Cap Rates are the Key to Valuing Income Producing Real Estate
One key tool used by real estate investors and appraisers to value real estate is the cap rate. A cap rate (short for capitalization rate) is essentially the rate of return on an investment that an investor should receive from an income producing property. With this tool investors can compare different income producing properties based on the income each property generates and the amount of the investment needed to purchase each property. The cap rate is calculated by dividing the Net Operating Income of a property by the Purchase Price.
Here is a simple example:
Assume that you are considering purchasing Property X, an income producing with an NOI of $100,000 and an asking price of $1,000,000.
NOI = $100,000
Purchase Price = $1,000,000
100,000 (NOI)/1,000,000(Purchase Price) = 10% Cap Rate
Now consider that another property is for sale, Property Y, an income producing property with an NOI of $75,000 and an asking price of $1,000,000.
NOI = $75,000
Purchase Price = $1,000,000
100,000 (NOI)/1,000,000(Purchase Price) = 7.5% Cap Rate
What do the differences in the cap rates of these two properties convey to an investor? Properties with a lower cap rate tend to be lower risk investments. It may be because of the greater certainty of the income because of long-term leases with reliable tenants. Or it may be because of the demand in the market for a particular property that is expected to increase in value over time. Whatever the reason, properties with lower cap rates are less risky investments than properties with higher cap rates. For that reason, they command a higher purchase price in relation to the NOI that they produce.
In the context of property tax abatements involving income-producing properties, often times a key difference between the municipal appraiser’s value and the taxpayer’s appraiser’s value of a property amounts to a dispute over what is the appropriate cap rate for the property. Each appraiser will collect and interpret data regarding what the market suggests about the cap rate for a property and similar properties. Almost invariably, the municipal appraiser will determine a lower cap rate for an income producing property than the taxpayer’s appraiser.
Using the example of Property X above, except that in the context of the property tax appeal the value of Property X is unknown. What is known is the NOI of Property X is $100,000.
Assume that the municipal appraiser determined that the appropriate cap rate for this property is 7.5%.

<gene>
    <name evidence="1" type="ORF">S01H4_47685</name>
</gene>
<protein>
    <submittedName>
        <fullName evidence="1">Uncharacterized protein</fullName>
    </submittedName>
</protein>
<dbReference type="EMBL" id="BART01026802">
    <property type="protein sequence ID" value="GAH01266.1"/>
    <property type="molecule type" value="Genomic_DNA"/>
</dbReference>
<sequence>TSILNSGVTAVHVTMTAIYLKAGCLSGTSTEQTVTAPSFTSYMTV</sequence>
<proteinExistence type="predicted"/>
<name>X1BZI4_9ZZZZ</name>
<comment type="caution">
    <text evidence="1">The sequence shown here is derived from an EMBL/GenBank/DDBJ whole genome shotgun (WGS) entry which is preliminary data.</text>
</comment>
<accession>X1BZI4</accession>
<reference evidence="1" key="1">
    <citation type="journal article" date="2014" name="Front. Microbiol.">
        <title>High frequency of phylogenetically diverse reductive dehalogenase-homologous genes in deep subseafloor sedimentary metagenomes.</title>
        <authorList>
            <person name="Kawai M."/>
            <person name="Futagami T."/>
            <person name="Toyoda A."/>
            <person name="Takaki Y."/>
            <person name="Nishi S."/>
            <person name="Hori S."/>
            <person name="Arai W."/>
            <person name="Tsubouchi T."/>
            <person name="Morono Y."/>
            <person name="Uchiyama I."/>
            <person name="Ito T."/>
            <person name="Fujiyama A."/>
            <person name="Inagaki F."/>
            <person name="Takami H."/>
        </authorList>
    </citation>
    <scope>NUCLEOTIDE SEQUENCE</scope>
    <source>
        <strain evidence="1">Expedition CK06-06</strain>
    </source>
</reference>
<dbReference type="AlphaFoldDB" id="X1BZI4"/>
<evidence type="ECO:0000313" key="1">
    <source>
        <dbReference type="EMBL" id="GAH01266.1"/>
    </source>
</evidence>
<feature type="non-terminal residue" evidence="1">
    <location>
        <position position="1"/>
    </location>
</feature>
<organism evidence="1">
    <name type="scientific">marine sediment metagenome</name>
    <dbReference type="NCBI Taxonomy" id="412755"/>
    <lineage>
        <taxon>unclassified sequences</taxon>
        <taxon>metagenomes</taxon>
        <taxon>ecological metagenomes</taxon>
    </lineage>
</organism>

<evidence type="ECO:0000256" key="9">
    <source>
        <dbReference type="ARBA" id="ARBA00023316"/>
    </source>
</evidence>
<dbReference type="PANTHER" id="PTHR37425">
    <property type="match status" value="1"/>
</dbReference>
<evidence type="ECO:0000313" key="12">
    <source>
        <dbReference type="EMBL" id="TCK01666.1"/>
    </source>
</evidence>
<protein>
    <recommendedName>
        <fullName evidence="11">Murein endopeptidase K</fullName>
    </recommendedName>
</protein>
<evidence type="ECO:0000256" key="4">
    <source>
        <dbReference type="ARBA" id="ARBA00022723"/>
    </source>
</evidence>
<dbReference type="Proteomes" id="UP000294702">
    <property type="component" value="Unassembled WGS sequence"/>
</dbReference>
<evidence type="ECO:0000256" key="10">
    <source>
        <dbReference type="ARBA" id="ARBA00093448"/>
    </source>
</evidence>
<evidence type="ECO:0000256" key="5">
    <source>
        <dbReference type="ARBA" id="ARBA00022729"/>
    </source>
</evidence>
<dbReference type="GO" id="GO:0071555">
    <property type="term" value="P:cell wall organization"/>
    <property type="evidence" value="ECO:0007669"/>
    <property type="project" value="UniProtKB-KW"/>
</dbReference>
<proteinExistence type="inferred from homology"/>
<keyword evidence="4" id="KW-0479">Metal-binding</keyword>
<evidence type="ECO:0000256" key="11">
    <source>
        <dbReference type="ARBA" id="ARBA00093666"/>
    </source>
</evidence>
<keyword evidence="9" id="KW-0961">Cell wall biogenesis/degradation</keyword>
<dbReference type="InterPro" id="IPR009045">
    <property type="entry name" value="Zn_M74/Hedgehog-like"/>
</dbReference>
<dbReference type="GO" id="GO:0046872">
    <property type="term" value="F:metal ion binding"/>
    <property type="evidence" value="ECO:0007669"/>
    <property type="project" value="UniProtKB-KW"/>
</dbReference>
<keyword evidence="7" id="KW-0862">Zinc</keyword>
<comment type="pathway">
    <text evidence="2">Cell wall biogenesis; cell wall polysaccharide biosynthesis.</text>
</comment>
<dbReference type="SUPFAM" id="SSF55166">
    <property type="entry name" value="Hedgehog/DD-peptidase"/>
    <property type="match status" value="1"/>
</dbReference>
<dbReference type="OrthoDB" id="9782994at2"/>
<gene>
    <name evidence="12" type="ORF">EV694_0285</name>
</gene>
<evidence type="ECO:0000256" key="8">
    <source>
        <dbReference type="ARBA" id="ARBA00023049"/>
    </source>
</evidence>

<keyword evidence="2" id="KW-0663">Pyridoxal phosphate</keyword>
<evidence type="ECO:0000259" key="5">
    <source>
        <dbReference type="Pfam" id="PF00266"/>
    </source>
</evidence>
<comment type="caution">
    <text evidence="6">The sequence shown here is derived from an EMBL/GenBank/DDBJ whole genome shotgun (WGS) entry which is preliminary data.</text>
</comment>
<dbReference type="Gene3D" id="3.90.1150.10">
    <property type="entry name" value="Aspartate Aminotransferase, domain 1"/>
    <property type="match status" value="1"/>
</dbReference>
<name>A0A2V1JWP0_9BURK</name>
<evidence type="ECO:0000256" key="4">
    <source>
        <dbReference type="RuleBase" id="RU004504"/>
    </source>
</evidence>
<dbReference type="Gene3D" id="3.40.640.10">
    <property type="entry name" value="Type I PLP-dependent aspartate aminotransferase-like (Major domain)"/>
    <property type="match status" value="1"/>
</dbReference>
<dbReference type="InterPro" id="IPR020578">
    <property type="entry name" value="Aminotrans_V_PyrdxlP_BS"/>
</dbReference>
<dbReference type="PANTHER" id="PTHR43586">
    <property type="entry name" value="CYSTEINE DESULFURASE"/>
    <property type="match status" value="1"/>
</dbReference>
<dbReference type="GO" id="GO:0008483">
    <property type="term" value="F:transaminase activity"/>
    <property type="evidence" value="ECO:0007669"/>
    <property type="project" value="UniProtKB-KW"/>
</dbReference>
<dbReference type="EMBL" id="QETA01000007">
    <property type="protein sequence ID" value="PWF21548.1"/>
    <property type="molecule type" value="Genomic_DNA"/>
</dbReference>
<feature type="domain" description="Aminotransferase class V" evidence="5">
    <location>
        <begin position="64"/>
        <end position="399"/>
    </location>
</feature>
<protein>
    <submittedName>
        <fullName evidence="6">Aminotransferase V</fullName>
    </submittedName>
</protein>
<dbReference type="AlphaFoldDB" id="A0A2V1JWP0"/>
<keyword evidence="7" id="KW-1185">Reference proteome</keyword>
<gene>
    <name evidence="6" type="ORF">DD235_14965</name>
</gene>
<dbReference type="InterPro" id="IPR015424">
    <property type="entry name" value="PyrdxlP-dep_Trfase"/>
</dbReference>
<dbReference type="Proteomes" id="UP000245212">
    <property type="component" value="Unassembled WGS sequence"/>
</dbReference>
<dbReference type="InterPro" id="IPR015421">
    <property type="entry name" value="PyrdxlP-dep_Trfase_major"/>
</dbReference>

$100,000(NOI)/7.5% (Cap Rate) = $1,333,333.
The municipal appraiser’s opinion of value of the property would be $1,333,333 because he or she capitalized the NOI using a 7.5% cap rate.
Now consider the taxpayer’s appraiser determined that the appropriate cap rate for Property X is 10%.
$100,000(NOI)/10% (Cap Rate) = $1,000,000.
The taxpayer’s appraiser’s opinion of value of the property would be $1,000,000 because he or she capitalized the NOI using a 10% cap rate. The difference between the municipal appraiser’s opinion of the cap rate and the taxpayer’s appraiser’s opinion of the cap rate results in a 33% difference in value for Property X.
In order to obtain a favorable outcome, it is important that the information presented during a property tax appeal supports the cap rate that produces a lower value than the assessment. It may be in the form of cap rates from sales in the market for which the property being appealed would be sold in. Alternatively, an appraiser may rely on surveys to extrapolate the cap rate for the market the property would be sold in. In the end the cap rate that is appropriate for the property is one that is most likely to represent the rate of return that an investor would require based on the risk involved in the asset.
Allobar Strategies, a property tax consulting firm has ability to assist taxpayers with issues with their tax assessment and how to file a tax abatement. Explaining capitalization rates in an effective manner in connection with a property tax appeal is a way that Allobar Strategies can assist clients in order to obtain the best results.
By: John F. Hayes, Esq., General Counsel/Senior Tax Representative to Allobar Strategies and former general counsel to the New Hampshire Department of Revenue Administration
Get more information on property tax abatement appeals in New Hampshire.
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